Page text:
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Generating Alternatives

The Innovate Step - Generating a robust set of decision alternatives

Image of the Decision Innovation decision making processIn the Innovate step, it is time to identify and/or create decision alternatives. Having completed the Frame step, planning decision making, you should now have a clear set of prioritized success criteria. The objective of the Innovate step is to generate decision options that can meet the needs and desires you have identified during decision framing.

It is important that multiple alternatives be considered. Potential solutions (decision alternatives) should be adequately described to make them understandable to everyone involved in the decision making process.

Innovating possible new decision options enables you to consider new opportunities and look at a broad range of alternatives, some of which may be outside of your comfort zone. Here are the key pieces of the Innovate step.

Generating decision alternatives - Identifying known solutions

Image for known decision alternatives

We call this the Innovate step, but it should not be confused with invention. Innovation includes applying known solutions in a new situation, or in some cases, a similar context. Recognize that a number of solutions used in previous decisions may be an innovation for the choice you are trying to make now.

Here are three categories to consider when looking for known decision alternatives:

  • Solutions for the same decision made previously - Solutions that have worked in the past may be a good answer for the current decision, particularly if there is no new need or desire motivating change.
  • Decision options not pursued for the same decision made previously - Decision alternatives that were considered previously often continue to evolve and improve. When making a decision, previously discarded options may provide the solution needed/desired now. Saving work from the decision making process can make it easier to find these options in the future.
  • Solution alternatives for the same decision made for a different situation or context - This category requires considering different situations or environments where a similar decision might be made. For example, finding a parallel decision made in a different industry could provide some innovative solutions for meeting your success criteria.

Generating decision options - Brainstorming innovative alternatives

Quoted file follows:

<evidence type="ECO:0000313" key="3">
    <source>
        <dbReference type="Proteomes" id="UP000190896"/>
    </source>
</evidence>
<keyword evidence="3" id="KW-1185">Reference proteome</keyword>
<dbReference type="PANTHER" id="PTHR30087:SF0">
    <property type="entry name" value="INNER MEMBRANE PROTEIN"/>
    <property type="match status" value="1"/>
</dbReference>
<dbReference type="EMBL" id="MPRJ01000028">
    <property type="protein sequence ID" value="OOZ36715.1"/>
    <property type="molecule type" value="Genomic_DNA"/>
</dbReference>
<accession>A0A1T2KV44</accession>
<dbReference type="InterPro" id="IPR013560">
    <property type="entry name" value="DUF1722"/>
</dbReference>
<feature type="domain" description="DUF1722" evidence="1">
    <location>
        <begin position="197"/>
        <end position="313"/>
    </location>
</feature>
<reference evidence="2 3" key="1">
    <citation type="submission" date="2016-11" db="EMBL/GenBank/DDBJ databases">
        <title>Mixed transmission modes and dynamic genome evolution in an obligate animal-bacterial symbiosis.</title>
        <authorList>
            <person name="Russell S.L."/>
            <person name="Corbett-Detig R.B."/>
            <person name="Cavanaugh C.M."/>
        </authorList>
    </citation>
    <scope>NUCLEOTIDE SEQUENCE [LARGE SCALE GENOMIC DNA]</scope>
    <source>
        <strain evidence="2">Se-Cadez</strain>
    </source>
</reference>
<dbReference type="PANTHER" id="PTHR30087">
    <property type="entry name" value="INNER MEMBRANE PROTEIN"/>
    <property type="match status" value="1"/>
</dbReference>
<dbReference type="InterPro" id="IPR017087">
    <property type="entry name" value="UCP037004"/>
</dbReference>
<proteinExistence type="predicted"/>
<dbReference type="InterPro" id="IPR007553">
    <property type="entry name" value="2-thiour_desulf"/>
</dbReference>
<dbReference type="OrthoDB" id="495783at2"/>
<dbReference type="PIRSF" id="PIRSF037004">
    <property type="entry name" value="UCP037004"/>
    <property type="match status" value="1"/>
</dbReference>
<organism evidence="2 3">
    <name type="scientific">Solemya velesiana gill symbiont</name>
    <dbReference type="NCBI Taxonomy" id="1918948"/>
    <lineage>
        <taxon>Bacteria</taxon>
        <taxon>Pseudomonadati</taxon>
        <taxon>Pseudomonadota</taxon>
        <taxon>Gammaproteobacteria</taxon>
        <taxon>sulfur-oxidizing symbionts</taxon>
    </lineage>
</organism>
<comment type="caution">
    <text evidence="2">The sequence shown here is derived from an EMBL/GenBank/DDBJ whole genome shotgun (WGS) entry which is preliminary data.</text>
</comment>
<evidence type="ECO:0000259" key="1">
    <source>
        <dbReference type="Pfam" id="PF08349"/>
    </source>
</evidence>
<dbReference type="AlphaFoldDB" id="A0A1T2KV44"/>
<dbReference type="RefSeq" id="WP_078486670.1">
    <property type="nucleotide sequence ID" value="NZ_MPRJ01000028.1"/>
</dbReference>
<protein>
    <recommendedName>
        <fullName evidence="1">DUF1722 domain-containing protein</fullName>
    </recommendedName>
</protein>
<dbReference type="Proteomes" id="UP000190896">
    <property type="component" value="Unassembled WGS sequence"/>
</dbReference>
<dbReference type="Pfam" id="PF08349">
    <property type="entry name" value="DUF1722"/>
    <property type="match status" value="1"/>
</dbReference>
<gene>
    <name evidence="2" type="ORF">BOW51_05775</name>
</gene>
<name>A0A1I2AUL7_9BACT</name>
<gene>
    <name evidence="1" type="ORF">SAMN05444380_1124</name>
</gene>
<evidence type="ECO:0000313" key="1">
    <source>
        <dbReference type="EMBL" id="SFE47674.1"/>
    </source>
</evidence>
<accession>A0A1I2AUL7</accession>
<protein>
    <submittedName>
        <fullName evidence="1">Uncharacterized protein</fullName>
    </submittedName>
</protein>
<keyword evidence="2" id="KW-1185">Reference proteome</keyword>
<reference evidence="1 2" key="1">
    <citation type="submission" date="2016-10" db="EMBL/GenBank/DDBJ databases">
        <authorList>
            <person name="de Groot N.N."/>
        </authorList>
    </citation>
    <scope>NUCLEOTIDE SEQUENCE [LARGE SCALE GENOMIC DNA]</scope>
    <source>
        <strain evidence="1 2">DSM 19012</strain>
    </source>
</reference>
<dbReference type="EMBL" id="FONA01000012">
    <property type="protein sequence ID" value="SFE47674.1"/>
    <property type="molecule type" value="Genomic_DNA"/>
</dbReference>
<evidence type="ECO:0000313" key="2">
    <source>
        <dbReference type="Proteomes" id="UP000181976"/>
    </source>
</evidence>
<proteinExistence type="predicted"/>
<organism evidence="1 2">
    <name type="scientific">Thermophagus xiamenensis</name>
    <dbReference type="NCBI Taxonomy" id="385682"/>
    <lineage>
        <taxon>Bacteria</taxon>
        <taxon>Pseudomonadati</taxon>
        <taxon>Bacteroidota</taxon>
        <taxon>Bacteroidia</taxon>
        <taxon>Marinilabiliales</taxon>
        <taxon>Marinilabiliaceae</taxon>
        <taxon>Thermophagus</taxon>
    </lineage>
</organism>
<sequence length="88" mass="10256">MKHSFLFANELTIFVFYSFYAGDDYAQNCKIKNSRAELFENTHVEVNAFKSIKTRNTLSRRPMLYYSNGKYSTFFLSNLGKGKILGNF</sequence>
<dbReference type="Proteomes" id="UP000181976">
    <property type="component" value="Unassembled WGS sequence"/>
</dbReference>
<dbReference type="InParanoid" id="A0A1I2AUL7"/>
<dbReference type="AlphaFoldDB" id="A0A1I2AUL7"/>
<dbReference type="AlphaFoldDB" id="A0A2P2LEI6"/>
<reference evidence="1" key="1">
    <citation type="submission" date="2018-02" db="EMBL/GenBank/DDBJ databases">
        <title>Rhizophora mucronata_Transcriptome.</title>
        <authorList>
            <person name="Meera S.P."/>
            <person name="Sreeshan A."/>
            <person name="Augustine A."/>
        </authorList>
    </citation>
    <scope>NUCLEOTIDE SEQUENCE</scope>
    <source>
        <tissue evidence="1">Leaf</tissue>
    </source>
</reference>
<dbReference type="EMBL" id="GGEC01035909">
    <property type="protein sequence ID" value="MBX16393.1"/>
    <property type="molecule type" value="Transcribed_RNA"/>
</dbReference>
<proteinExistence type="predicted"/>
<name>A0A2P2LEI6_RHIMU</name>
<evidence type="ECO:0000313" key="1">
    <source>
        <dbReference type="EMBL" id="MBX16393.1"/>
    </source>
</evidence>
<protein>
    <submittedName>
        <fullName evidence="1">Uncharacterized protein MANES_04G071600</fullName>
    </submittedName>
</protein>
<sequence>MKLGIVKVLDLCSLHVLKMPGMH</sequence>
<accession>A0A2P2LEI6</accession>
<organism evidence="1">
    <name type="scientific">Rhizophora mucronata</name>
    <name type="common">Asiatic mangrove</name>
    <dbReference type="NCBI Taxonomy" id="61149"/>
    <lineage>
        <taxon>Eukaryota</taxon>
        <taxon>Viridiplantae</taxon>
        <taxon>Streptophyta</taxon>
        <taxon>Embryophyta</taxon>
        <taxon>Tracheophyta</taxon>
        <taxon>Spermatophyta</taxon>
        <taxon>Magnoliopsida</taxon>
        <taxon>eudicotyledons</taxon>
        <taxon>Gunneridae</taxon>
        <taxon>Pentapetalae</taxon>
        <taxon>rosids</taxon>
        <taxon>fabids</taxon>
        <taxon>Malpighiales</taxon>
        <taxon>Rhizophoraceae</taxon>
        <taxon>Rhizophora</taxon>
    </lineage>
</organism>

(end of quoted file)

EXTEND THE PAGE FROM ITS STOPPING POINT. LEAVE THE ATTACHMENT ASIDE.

Image of brainstorming innovative alternatives

There are some decisions where a small number of alternative solutions are appropriate, but it is important in the Innovate step to avoid tunnel vision or jumping to a premature conclusion. You can innovate to create new options for most high value decisions. We recommend having 5 to 9 decision alternatives for evaluation during the Decide step.

A number of brainstorming approaches can be used, but here are three that can be used with the known solutions identified above.

  1. Create hybrids - Identify component parts of known solutions and mix and match parts to create viable new alternatives.
  2. Gap filling - If known solutions are at opposite ends of a range for satisfying success factors, see if a new option can be created in the gap.
  3. SWOT analysis - Look at the strengths, weaknesses, opportunities, and threats for known solutions and create innovative alternatives that enhance strengths/opportunities or reduce weaknesses/threats.

How to address having too many decision alternatives

In general, with the overpowering amount of information that is available, in most choices you will find that you are confronted with too many alternative solutions.

For the decision making process to be effective it is important to avoid analysis paralysis that results from having too many options. Everything will slow down as the number of alternatives starts to exceed our ability to mentally keep track of them. More than nine solutions should start raising a warning flag.

Here are some ways to decrease the set of decision alternatives to our suggested number (5 to 9).

  • Use key success criteria to quickly remove decision options that are not feasible.
  • Identify a higher level choice that can be used to get rid of large blocks of options. Setting a budget is a great example.
  • Reframe your decision to narrow its scope. You may need to make a strategy decision to eliminate large numbers of alternative solutions.
  • Combine options that have minor differences. You can use decision criteria to find solutions that do not have differences that will be important in the final selection. Combine those options to reduce the analysis in the Decide step.

Frederick Smith quote - innovative solutions from different industries

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